A trove of Brontë family manuscripts that have been out of the public eye for a century will be auctioned by Sotheby’s as part of a sale largely devoted to 20th-century documents by literary giants. Highlights from the collection, known as the Honresfield Library, will be exhibited at Sotheby’s New York headquarters from June 5 to 9 before the works are auctioned across three sales scheduled to take place this year and in 2022. The first auction will be held online with bidding open from July 2 to July 13.
Assembled by British industrialists and brothers Alfred and William Law during the Victorian era, the Honresfield Library comprises more than 500 documents, from manuscripts and letters to first editions by writers like the Brontë sisters, Walter Scott, and Robert Burns. The Law brothers grew up near the Brontë family and acquired some of their manuscripts from literary dealer Thomas James Wise, who had purchased them from Arthur Bell Nicholls, Charlotte Brontë’s husband.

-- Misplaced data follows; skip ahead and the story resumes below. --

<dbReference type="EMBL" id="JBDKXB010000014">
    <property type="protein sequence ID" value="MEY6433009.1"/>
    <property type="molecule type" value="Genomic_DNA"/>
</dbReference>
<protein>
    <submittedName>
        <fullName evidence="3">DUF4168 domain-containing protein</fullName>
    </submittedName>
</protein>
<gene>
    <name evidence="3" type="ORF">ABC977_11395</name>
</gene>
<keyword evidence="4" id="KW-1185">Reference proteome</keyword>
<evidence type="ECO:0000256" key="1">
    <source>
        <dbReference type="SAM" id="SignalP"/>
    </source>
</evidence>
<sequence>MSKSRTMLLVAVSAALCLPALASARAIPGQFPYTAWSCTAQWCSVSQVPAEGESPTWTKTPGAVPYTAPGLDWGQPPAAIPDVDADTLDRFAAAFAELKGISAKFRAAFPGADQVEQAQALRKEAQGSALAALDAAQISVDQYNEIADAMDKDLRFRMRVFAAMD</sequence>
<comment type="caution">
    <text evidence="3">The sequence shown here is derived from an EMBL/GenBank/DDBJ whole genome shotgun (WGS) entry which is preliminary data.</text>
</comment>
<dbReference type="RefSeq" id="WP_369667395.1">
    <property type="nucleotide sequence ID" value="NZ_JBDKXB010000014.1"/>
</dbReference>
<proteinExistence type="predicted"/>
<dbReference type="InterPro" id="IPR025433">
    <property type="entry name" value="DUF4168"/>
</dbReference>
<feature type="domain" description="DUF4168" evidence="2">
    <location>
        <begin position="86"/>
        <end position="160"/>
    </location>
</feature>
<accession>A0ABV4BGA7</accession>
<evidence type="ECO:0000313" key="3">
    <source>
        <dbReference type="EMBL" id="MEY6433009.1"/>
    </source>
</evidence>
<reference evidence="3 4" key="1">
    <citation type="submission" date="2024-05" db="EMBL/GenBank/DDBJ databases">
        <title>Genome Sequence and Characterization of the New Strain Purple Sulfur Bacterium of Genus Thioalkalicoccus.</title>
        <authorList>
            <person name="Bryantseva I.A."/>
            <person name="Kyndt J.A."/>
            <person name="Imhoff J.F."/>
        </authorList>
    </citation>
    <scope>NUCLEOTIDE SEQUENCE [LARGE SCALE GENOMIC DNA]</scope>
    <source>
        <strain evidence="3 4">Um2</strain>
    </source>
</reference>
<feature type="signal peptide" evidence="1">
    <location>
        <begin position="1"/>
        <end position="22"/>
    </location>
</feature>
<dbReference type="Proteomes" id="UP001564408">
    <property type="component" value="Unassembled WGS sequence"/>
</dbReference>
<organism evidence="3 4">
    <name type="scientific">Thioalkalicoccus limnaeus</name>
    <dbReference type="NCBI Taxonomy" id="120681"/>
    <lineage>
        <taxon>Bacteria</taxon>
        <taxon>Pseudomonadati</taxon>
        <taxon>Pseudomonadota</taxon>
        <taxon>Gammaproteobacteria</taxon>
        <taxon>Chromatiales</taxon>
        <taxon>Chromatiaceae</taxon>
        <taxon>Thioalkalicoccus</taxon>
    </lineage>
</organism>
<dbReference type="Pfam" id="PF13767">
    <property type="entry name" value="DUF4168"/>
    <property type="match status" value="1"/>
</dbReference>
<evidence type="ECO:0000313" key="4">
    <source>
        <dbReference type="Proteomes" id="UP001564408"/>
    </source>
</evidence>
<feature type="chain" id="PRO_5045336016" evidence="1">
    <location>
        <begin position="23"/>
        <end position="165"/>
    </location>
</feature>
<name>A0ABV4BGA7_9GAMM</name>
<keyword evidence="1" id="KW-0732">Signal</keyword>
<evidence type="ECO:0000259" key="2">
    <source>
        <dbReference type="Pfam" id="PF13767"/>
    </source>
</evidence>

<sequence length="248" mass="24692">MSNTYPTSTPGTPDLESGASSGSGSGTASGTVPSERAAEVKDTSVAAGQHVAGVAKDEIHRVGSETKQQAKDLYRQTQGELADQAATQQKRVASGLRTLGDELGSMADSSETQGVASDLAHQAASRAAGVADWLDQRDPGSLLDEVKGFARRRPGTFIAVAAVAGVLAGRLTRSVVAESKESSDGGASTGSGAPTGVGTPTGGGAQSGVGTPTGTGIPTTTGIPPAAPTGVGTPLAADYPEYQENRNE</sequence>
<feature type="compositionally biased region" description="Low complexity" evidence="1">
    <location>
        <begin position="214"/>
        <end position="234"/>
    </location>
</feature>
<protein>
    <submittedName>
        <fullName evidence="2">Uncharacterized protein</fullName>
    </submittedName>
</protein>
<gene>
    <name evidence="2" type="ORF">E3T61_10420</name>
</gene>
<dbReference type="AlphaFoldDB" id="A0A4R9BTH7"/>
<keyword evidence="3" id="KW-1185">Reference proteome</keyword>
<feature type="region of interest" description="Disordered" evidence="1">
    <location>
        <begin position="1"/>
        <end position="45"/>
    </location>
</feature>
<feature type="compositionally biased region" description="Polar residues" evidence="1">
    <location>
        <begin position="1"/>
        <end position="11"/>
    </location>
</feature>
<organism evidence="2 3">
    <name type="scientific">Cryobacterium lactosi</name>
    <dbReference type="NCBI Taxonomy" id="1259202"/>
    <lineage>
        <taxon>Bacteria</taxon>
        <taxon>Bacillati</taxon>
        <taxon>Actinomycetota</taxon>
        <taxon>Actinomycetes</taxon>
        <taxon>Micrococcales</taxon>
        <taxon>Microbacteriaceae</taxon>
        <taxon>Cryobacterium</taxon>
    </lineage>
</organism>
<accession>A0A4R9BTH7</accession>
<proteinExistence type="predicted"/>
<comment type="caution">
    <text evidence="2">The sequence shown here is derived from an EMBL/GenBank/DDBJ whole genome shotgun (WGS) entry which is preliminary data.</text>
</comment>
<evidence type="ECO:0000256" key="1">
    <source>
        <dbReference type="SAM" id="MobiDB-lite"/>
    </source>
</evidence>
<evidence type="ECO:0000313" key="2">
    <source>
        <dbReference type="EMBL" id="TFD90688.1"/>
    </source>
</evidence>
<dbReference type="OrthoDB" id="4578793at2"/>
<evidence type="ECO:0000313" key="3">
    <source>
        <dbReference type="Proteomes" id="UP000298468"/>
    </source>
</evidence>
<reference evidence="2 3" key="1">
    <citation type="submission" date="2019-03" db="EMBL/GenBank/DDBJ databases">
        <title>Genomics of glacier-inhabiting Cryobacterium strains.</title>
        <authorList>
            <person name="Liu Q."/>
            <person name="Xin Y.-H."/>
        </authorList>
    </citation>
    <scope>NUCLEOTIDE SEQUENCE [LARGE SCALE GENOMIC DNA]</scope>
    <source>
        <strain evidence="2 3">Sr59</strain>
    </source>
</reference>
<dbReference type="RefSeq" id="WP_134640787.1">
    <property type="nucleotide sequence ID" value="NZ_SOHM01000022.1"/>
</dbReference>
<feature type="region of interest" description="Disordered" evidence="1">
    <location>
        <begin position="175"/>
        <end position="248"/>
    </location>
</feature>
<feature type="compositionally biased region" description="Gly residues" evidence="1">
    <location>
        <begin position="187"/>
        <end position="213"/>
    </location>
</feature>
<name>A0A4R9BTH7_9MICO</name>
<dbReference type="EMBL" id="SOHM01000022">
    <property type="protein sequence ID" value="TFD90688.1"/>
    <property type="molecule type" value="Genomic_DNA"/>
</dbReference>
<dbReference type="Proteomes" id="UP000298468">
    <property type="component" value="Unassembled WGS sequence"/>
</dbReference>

The brothers’ holdings became inaccessible to the public and academics alike after the death of their heir and nephew in 1939; it is now coming to auction from the Law family heirs.
In a statement, Gabriel Heaton, a Sotheby’s specialist focused on English literature and historical manuscripts, said, “The collection as a whole paints a unique portrait of the passions of one of the greatest and least-known collecting families from a golden age of book collecting.”
The top item in the entire collection is an edition of 31 handwritten poems by Emily Brontë from February 1844. Annotated with edits made by her sister Charlotte, the rare book carries an estimate of $1.3 million–$1.8 million.
Also coming to sale are first-edition copies of Jane Eyre, Wuthering Heights, and Agnes Grey, all of them dating to 1847 and each valued at £200,000 ($283,000), as well as an signed letter by Charlotte Brontë to writer Julia Kavanagh. Five first editions of the Jane Austen novels, including Emma and Pride and Prejudice, and a copy of Cervantes’s Don Quixote, printed in 1620, will also be offered. (The auction house did not supply estimates for these books.)
The last time a major Brontë manuscript came to auction was in 2011, when a miniature handwritten magazine Charlotte made when she was a teenager sold to a Paris museum for £700,000, or $1.1 million, at Sotheby’s in London.